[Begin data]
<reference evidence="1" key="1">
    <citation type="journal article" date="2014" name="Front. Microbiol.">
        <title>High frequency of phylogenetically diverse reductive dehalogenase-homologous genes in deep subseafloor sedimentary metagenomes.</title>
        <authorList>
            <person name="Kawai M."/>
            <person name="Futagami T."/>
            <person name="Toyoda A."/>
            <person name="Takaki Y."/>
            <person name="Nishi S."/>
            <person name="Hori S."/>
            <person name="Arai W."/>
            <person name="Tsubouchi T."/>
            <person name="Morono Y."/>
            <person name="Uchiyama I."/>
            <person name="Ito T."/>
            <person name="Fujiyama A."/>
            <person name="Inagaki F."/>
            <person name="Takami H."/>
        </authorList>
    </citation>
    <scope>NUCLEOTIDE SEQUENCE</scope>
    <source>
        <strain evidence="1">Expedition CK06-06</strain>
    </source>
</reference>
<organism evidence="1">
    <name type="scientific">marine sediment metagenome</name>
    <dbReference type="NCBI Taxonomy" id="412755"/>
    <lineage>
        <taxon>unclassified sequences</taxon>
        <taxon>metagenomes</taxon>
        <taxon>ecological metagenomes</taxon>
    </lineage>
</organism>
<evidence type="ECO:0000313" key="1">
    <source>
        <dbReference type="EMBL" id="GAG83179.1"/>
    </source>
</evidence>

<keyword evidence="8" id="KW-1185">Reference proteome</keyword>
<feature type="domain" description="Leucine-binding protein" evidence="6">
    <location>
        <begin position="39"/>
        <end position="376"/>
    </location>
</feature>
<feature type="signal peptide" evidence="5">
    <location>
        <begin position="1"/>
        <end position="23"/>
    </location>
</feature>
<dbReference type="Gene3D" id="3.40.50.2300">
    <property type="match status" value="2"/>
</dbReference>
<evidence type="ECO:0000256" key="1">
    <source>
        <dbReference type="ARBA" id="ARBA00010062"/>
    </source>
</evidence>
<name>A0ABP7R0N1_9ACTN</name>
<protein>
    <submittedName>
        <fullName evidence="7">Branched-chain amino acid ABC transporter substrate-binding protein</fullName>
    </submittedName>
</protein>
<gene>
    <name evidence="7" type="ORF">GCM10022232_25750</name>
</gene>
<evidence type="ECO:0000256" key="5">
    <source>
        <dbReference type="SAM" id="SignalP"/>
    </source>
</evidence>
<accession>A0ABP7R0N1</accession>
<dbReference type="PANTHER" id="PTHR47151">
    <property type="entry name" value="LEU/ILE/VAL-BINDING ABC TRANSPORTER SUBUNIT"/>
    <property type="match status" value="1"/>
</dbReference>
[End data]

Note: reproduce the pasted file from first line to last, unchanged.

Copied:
<reference evidence="1" key="1">
    <citation type="journal article" date="2014" name="Front. Microbiol.">
        <title>High frequency of phylogenetically diverse reductive dehalogenase-homologous genes in deep subseafloor sedimentary metagenomes.</title>
        <authorList>
            <person name="Kawai M."/>
            <person name="Futagami T."/>
            <person name="Toyoda A."/>
            <person name="Takaki Y."/>
            <person name="Nishi S."/>
            <person name="Hori S."/>
            <person name="Arai W."/>
            <person name="Tsubouchi T."/>
            <person name="Morono Y."/>
            <person name="Uchiyama I."/>
            <person name="Ito T."/>
            <person name="Fujiyama A."/>
            <person name="Inagaki F."/>
            <person name="Takami H."/>
        </authorList>
    </citation>
    <scope>NUCLEOTIDE SEQUENCE</scope>
    <source>
        <strain evidence="1">Expedition CK06-06</strain>
    </source>
</reference>
<organism evidence="1">
    <name type="scientific">marine sediment metagenome</name>
    <dbReference type="NCBI Taxonomy" id="412755"/>
    <lineage>
        <taxon>unclassified sequences</taxon>
        <taxon>metagenomes</taxon>
        <taxon>ecological metagenomes</taxon>
    </lineage>
</organism>
<evidence type="ECO:0000313" key="1">
    <source>
        <dbReference type="EMBL" id="GAG83179.1"/>
    </source>
</evidence>

<keyword evidence="8" id="KW-1185">Reference proteome</keyword>
<feature type="domain" description="Leucine-binding protein" evidence="6">
    <location>
        <begin position="39"/>
        <end position="376"/>
    </location>
</feature>
<feature type="signal peptide" evidence="5">
    <location>
        <begin position="1"/>
        <end position="23"/>
    </location>
</feature>
<dbReference type="Gene3D" id="3.40.50.2300">
    <property type="match status" value="2"/>
</dbReference>
<evidence type="ECO:0000256" key="1">
    <source>
        <dbReference type="ARBA" id="ARBA00010062"/>
    </source>
</evidence>
<name>A0ABP7R0N1_9ACTN</name>
<protein>
    <submittedName>
        <fullName evidence="7">Branched-chain amino acid ABC transporter substrate-binding protein</fullName>
    </submittedName>
</protein>
<gene>
    <name evidence="7" type="ORF">GCM10022232_25750</name>
</gene>
<evidence type="ECO:0000256" key="5">
    <source>
        <dbReference type="SAM" id="SignalP"/>
    </source>
</evidence>
<accession>A0ABP7R0N1</accession>
<dbReference type="PANTHER" id="PTHR47151">
    <property type="entry name" value="LEU/ILE/VAL-BINDING ABC TRANSPORTER SUBUNIT"/>
    <property type="match status" value="1"/>
</dbReference>